Every corporate venture fund has its area of focus, as well as nuances around the way it operates. The best ways to understand these intricacies are to read the press coverage, analyze its portfolio companies, and talk to the founders of these companies. Some CVCs, such as Intel Capital, lead rounds, others such as Samsung Ventures do co-investments into the later-stage companies with a clear product-market fit while Samsung NEXT, also a fund run by Samsung, does fast-paced high-risk early stage (pre-seed to Series A) investments. Not all corporate venture funds take seats on the boards (this varies on their approach), but many do become board observers.
It is important that founders interested in getting funding from a CVC look for someone they can approach, someone willing to get their hands dirty and help where possible, and not someone who puts a bunch of restrictions and has a bunch of unreasonable requirements. Founders who pay attention to how the conversation with the corporate VC flows at the beginning of the relationship, what questions they ask, and what requirements they present, can often make good assumptions about what the experience could look like post-closing.
Some founders assume that getting funded by the CVC sets the stage for the potential acquisition. While it could happen, there are so many variables that impact the M&A decision-making that it would be very unreasonable to think that a CVC would invest in a startup to accelerate a potential future acquisition. More importantly, the market will look different a few years after funding, and the startup’s competitors may be in a better position to get acquired. Another company may become a market leader, or the opposite - a competitor might be faltering so it makes sense to buy it at a low price point.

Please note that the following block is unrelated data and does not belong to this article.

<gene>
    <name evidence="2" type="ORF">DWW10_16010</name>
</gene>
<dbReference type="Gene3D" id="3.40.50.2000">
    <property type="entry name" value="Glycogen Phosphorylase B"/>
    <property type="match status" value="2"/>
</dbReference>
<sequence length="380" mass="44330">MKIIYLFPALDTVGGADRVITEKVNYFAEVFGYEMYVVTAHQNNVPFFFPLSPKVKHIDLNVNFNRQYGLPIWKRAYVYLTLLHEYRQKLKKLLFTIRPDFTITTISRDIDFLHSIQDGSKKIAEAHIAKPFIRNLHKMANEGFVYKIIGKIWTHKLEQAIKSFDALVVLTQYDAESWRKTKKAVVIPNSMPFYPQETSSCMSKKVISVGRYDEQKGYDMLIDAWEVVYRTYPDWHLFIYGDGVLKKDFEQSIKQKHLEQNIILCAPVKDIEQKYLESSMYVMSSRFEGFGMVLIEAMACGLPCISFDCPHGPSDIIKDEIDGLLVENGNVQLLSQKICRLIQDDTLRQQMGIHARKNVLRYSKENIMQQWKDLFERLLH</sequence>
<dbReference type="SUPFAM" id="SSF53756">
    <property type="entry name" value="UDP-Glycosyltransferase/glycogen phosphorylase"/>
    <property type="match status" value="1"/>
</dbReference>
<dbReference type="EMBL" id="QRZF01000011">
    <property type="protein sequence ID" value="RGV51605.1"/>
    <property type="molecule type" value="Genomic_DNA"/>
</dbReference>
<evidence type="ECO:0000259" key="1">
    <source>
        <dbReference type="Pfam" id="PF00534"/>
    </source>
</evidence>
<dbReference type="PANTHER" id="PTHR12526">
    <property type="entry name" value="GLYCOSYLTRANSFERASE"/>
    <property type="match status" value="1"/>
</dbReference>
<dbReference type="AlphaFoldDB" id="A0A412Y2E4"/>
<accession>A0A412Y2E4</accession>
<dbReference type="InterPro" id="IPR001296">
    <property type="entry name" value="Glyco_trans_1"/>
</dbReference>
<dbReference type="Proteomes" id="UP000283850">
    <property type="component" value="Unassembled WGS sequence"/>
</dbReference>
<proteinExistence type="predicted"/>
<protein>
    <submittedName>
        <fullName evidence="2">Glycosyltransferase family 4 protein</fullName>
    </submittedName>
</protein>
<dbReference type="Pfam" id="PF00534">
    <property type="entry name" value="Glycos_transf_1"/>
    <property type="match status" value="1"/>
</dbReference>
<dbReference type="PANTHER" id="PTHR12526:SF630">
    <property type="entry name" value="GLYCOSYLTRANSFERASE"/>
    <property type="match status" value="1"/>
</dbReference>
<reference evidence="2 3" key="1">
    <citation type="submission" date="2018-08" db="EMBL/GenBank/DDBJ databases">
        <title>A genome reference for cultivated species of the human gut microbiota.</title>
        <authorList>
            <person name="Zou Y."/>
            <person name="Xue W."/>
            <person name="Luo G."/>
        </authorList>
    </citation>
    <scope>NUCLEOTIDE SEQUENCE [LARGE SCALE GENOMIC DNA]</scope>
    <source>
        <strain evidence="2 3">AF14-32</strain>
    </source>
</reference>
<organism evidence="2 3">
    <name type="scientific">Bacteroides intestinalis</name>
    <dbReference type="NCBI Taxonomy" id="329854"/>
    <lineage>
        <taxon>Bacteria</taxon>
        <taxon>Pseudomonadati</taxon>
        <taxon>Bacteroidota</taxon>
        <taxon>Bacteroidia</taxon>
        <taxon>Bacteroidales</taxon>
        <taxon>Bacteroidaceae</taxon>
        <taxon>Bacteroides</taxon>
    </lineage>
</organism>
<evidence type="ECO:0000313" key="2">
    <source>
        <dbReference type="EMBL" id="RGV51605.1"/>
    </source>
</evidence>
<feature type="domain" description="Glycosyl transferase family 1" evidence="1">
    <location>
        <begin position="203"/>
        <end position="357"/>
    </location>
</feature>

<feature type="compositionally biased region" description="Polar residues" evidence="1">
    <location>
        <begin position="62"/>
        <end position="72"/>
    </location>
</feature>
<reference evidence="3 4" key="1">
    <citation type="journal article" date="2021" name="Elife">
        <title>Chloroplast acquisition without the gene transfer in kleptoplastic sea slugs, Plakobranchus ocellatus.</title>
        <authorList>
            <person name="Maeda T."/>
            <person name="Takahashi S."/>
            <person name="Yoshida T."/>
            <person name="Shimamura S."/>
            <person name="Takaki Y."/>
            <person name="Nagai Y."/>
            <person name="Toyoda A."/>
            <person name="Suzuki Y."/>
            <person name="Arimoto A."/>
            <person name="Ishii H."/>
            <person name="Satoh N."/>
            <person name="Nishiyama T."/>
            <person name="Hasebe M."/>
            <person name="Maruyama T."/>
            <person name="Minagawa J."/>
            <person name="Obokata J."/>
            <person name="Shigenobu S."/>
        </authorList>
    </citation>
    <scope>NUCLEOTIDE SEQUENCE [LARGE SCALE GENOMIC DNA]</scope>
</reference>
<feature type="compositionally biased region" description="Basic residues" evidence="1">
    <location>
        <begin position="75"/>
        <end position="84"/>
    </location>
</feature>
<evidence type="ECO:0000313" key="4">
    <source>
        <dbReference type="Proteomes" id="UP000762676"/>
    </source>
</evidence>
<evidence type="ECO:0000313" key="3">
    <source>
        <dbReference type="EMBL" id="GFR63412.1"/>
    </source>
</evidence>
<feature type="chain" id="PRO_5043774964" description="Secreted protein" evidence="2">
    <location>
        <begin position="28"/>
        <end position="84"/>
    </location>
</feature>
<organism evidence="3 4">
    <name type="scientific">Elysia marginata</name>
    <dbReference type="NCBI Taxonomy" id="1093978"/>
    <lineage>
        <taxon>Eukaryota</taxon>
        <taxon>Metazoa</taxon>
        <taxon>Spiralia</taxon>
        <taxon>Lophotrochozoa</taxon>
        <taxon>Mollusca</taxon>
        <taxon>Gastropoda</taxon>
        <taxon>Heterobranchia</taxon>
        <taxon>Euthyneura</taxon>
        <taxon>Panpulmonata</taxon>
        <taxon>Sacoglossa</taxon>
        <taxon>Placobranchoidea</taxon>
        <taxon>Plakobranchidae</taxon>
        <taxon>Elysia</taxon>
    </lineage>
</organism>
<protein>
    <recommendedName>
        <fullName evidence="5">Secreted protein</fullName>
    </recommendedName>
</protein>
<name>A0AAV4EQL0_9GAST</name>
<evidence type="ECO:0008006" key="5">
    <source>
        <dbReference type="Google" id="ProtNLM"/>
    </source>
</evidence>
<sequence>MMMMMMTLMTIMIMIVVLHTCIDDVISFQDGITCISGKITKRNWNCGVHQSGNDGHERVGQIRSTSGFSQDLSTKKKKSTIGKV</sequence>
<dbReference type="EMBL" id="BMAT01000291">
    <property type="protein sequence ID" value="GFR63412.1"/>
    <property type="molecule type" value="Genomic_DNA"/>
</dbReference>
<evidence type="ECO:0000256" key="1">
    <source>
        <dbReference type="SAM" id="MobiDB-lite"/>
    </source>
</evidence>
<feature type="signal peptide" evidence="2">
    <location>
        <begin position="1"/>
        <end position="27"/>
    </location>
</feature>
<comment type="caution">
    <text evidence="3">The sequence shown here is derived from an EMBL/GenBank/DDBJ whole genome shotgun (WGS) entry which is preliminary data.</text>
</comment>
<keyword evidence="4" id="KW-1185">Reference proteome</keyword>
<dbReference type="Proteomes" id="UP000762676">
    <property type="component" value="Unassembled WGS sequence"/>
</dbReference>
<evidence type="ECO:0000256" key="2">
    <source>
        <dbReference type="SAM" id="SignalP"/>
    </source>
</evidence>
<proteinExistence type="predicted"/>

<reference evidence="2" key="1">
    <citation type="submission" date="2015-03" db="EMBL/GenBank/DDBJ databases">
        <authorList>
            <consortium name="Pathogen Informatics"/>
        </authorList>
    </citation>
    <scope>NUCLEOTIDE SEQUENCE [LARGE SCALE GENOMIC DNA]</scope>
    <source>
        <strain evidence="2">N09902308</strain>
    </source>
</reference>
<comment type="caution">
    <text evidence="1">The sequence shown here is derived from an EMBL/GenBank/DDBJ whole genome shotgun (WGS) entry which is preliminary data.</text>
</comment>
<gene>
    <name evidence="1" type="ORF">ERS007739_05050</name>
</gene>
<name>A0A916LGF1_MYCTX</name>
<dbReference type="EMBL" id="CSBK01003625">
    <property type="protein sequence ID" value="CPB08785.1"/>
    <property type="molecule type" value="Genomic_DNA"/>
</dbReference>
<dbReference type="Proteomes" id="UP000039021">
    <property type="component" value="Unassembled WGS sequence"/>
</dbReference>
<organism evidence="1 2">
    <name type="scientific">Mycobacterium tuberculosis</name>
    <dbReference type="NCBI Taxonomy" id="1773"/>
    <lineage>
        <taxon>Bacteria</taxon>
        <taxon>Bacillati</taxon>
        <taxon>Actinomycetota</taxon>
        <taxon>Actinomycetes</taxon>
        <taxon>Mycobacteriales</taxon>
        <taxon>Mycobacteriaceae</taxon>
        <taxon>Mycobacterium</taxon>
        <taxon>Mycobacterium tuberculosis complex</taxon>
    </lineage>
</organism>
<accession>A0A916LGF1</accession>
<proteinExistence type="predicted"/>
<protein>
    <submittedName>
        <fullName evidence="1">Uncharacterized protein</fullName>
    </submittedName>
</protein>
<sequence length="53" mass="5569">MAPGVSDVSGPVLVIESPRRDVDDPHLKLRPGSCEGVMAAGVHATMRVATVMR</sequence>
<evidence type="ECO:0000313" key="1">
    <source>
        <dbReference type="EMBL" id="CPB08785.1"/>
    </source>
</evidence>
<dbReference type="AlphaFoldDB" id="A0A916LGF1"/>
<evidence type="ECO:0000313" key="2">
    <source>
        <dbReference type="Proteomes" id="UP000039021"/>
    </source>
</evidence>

With the rise of new forms of financing in recent years, founders of cybersecurity companies have many options when it comes to raising capital. Corporate venture capital is one of the funding sources to consider, as it often comes with additional value and resources only available to large enterprises.
Corporate venture capital, similarly to traditional VC, is now seen as an undifferentiated product. As more and more sources of capital are emerging, CVCs will need to start placing even more emphasis on portfolio support and look for ways to define their value proposition by leveraging even more enterprise resources. No corporate venture fund will make or break the success of the company - the startup will be successful if it has the right team, the ability to execute, the right product, and an ability to learn fast. However, the investors should have a meaningful impact on the company's future.
Thank you to several people from corporate venture funds who have shared their experiences as I was working on this piece, including Clarence Hinton, Chief Strategy Officer of CyberArk. Opinions and conclusions are my own.
Really interesting analysis Ross. Thanks. One potential addition could be Crowdstrike setting up its second Falcon Fund in the past year at $100m. And the hybrid VC types such as AllegisCyber with Datatribe. Could it be possible to republish on Global Corporate Venturing as an op-ed by you?